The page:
The Emperor’s new shoes

December 14, 2008 | By | 5 Replies More

Compare this:

But among the crowds a little child suddenly gasped out, “But he hasn’t got anything on.”

With this report from Think Progress:

McClatchy identified the man as Iraqi television journalist Muthathar al Zaidi and reports he threw both of his shoes at Bush just after he finished prepared remarks.  The New York Times notes that the first shoe “narrowly missed” and the second shoe also missed. “This is a farewell kiss, you dog,” Zaidi shouted.

Think Progress also notes that ” throwing a shoe is “a grave insult in the Arab world.”

After watching President Bush give his presentations to carefully hand-picked partisan audiences for eight years, we now have an image of how normal people react (and should react) when a politician has killed, maimed, abused, displaced and/or provoked tens of millions of people (in Iraq, in the U.S. and throughout the world).

For the record, I am also motivated by the massive damage that George W. Bush and his cronies have done to the American economy.

For me, the emotional outburst by the Iraqi journalist was a brief whiff of sanity.   If the corporate media had been doing its job for the past eight years, we would all be throwing our shoes.


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Category: Communication, Corruption, Media, Politics

About the Author ()

Erich Vieth is an attorney focusing on consumer law litigation and appellate practice. He is also a working musician and a writer, having founded Dangerous Intersection in 2006. Erich lives in the Shaw Neighborhood of St. Louis, Missouri, where he lives half-time with his two extraordinary daughters.

Comments (5)

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  1. Erich Vieth says:

    [Some] Arab journalists and commentators, fed up with U.S. policy in the Middle East and Bush's decision to invade Iraq in 2003 to topple Saddam, echoed al-Zeidi's sentiments Monday. Abdel-Bari Atwan, editor of the influential London-based newspaper Al-Quds Al-Arabi, wrote on the newspaper's Web site that the incident was "a proper goodbye for a war criminal."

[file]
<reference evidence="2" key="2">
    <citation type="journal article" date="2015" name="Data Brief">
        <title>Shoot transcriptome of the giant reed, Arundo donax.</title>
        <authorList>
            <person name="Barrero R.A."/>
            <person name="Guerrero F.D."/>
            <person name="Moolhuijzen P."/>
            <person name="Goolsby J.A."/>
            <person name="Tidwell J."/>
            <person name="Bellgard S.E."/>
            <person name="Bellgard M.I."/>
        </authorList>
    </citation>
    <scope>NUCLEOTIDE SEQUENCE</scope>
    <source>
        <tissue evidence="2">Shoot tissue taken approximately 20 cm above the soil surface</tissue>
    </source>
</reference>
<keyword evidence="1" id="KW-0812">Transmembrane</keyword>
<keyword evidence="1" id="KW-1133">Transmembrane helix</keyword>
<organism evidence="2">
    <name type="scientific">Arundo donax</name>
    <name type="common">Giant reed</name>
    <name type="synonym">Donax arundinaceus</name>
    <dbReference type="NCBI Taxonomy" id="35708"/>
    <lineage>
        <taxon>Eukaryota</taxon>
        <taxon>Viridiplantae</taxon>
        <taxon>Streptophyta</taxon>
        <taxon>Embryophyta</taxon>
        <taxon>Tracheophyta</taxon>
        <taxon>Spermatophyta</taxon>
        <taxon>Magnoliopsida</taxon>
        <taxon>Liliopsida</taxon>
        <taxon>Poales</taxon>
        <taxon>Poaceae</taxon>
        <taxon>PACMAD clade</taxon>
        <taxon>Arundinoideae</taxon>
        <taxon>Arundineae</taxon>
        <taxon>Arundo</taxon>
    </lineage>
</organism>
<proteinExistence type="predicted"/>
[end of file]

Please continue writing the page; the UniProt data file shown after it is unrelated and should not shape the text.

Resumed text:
2. Mary says:

    A friend of mine is going to send a pair of her old shoes to the White House in a vote of solidarity for the shoe-throwing journalist. She invites others to do so as well.

  3. Erika Price says:

    It made me feel sad to see Bush duck and dodge the shoe, a vague sense of dread sweeping across his face. Slowly he has begun to realize the true breadth of his mistakes, and the realization must be crushing. Once he has left office, and no longer has a parade of cronies to protect him from criticsm, the awareness of his mistakes will be overwhelming. He would have come to this point anyway, upon picking up a book or stray newspaper on his ranch, and slowly digesting the terrible opinion that all have of him. It was foolish for the Iraqi journalist to throw the shoes, for several reasons. First, it was a moment that questioned the prowess of Secret Service protection, and the journalist will no doubt be made to pay immensely for the attack. Second, it is a boorish, inelegant way of dealing with a disliked figure- very much like something Bush himself would have done (figuratively at least).

    A moment of "sanity"? No. I don't care whether, in the great cosmic calculus, Bush "deserved it". The shoe-throwing was as pigheaded as Bush's own foreign policy, and is never the proper way to handle a problem.

  4. Niklaus Pfirsig says:

    Something lost in translation….

    I often see translations of Arab insult that call their enemies "dog". To us this sounds tame unless you think about the fact that often use the same description as an insult, but the American version is "Son of a [female dog]".

    Throwing your shoe as an insult may also seem strange to Americans, but would you like to get hit in the face by something that has been exposed to the filth and muck if the streets. Most of the Muslims that I know require that their guests remove their shoes and leave them on the porch when entering their homes.

  5. Erich Vieth says:

    Bush is the "So What?" President. I'm counting the days and hours until he leaves office.

    Bush sat down for an interview with ABC's Martha Raddatz. During the interview, Bush engaged in a rewriting of history to justify the war, suggesting that Iraq had been al Qaeda's home base. When Raddatz corrected him, Bush replied, "So what?" "The point is that al-Qaeda said they're going to take a stand," Bush declared.

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